Anthropology

  • Bachelor of Arts in Anthropology
    • Major
    • Minor

    Get Involved

    A college education is more than just taking courses. Meet new people, apply your skills and stretch beyond your comfort zone. Make your education an experience.

    • Backyard Laboratory: Tenderfoot (aka “W”) Mountain, just one mile away from campus, is home to structures dating to the Paleo Indian period—more than 10,000 years ago. Western has conducted field schools on the site since 2001.
       
    • Research: Anthropology students have many opportunities to research in the field and have access to state-of-the-art technology and sites. All students are encouraged to develop and present their own creative and relevant research projects at conferences.
       
    • Study Abroad: Travel to India, Ecuador, Prague, London, Italy or Belize through Extended Studies.

    Scholarships

    Institutional Scholarships

    Common Scholarships

    Western offers approximately 70 common scholarships for which a wide variety of students are eligible (e.g., locals, veterans, transfers). Apply for any number of these common scholarships using Western’s Common Scholarship Application, which is due April 1. For more information, visit western.edu/scholarships.

    Early Action Credit

    If a student is accepted to Western by Nov. 1 and qualifies for a merit scholarship, the student will receive an additional $500 for the first year. Use our Net Price Calculator to determine whether you qualify for a merit scholarship.

    Mountaineer Alumni Recommendation Scholarship

    Western Colorado University alumni can nominate prospective students for a $500 scholarship ($250 per semester) for first year only. Application deadline is typically June 1. For more information, visit western.edu/mars.

    Neighboring States Program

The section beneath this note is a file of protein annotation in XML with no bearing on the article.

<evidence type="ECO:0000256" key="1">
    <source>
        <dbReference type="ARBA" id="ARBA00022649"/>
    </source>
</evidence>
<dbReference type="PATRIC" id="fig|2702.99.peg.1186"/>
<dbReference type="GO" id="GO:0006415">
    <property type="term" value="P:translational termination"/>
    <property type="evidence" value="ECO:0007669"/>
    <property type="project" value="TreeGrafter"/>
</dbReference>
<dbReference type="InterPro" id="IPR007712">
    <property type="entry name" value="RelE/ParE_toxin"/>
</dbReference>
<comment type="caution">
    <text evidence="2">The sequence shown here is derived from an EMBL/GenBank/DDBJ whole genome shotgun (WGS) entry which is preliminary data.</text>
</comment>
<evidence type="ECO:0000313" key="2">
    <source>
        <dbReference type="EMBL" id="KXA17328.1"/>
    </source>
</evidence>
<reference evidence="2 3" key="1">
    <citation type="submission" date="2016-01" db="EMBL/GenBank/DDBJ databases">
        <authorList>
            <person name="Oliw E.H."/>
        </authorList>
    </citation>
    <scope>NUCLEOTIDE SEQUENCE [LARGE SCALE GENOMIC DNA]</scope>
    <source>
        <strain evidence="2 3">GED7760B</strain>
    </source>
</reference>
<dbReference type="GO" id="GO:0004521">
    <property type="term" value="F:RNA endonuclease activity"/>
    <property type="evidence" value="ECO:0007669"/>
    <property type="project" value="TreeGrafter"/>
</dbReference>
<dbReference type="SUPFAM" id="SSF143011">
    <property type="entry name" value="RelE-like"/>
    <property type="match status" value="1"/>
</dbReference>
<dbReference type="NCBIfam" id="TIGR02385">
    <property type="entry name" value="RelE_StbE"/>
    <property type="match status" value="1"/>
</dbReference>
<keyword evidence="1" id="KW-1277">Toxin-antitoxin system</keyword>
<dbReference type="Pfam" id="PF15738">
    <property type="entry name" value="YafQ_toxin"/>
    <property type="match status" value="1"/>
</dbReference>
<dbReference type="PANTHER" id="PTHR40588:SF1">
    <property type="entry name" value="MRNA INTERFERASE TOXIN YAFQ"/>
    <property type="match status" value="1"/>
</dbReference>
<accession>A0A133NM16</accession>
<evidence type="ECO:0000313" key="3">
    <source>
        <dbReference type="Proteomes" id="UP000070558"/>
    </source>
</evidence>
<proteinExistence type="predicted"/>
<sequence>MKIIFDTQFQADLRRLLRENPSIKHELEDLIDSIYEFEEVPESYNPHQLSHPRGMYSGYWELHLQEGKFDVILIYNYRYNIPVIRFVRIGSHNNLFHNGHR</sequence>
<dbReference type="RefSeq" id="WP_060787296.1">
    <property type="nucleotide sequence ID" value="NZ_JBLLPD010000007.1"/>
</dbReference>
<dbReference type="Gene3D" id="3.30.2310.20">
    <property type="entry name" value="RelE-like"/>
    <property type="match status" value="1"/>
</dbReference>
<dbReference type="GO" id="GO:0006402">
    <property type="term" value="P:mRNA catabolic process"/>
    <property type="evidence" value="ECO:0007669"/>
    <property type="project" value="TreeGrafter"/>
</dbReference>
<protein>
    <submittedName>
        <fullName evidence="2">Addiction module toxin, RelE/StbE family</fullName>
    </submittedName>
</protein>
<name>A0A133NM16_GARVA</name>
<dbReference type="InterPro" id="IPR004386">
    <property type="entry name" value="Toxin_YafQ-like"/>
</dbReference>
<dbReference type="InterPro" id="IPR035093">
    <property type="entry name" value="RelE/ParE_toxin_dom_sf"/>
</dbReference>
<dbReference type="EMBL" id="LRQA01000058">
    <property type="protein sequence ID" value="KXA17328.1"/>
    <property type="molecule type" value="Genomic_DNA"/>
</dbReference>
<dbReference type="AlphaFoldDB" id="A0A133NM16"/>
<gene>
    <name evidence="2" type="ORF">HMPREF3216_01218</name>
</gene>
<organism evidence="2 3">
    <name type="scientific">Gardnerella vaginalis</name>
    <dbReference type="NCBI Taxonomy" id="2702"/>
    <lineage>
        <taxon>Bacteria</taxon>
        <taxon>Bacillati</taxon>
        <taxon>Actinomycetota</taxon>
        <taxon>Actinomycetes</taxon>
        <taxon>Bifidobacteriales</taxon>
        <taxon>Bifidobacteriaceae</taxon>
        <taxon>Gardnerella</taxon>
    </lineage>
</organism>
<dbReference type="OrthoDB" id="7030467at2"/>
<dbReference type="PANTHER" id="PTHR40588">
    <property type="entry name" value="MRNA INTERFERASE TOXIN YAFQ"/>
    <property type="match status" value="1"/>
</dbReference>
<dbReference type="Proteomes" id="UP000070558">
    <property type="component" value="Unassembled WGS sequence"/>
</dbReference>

Students with a permanent address from one of the seven contiguous neighboring states to Colorado who have demonstrated financial need are automatically considered for a special $1,000 per year grant, totaling $4,000 over four years.

    The Western Neighboring States program can be added to WUE, CP or merit scholarships. So, if you are a permanent resident of one of those seven states—and show financial need—you are eligible.

    For more information about the Neighboring States program, visit Western’s Tuition Discount Programs Page.

    Presidential Promise

    The Presidential Promise is guaranteed to students who have received a scholarship through the Denver Scholarship Foundation (DSF) and/or GearUp—and are eligible for a Pell Grant.

    For students who meet these criteria, Western will cover the cost of tuition and fees through the combination of federal, state and institutional aid. For more information on the Presidential promise, visit western.edu/scholarships.

    Tuition Discount Programs

    Western Undergraduate Exchange (WUE) or Central Plains (CP) tuition represents a substantial savings relative to normal, out-of-state tuition. Students eligible for the WUE or CP program will be charged 150% of Western’s total in-state tuition. For 2018-19, total in-state tuition was $8,934. WUE/CP tuition was $13,401. The WUE/CP discount is valued at $4,695.

    For more information about the WUE and CP geography-based programs, visit Western’s Tuition Discount Programs Page.

    Western Merit Scholarship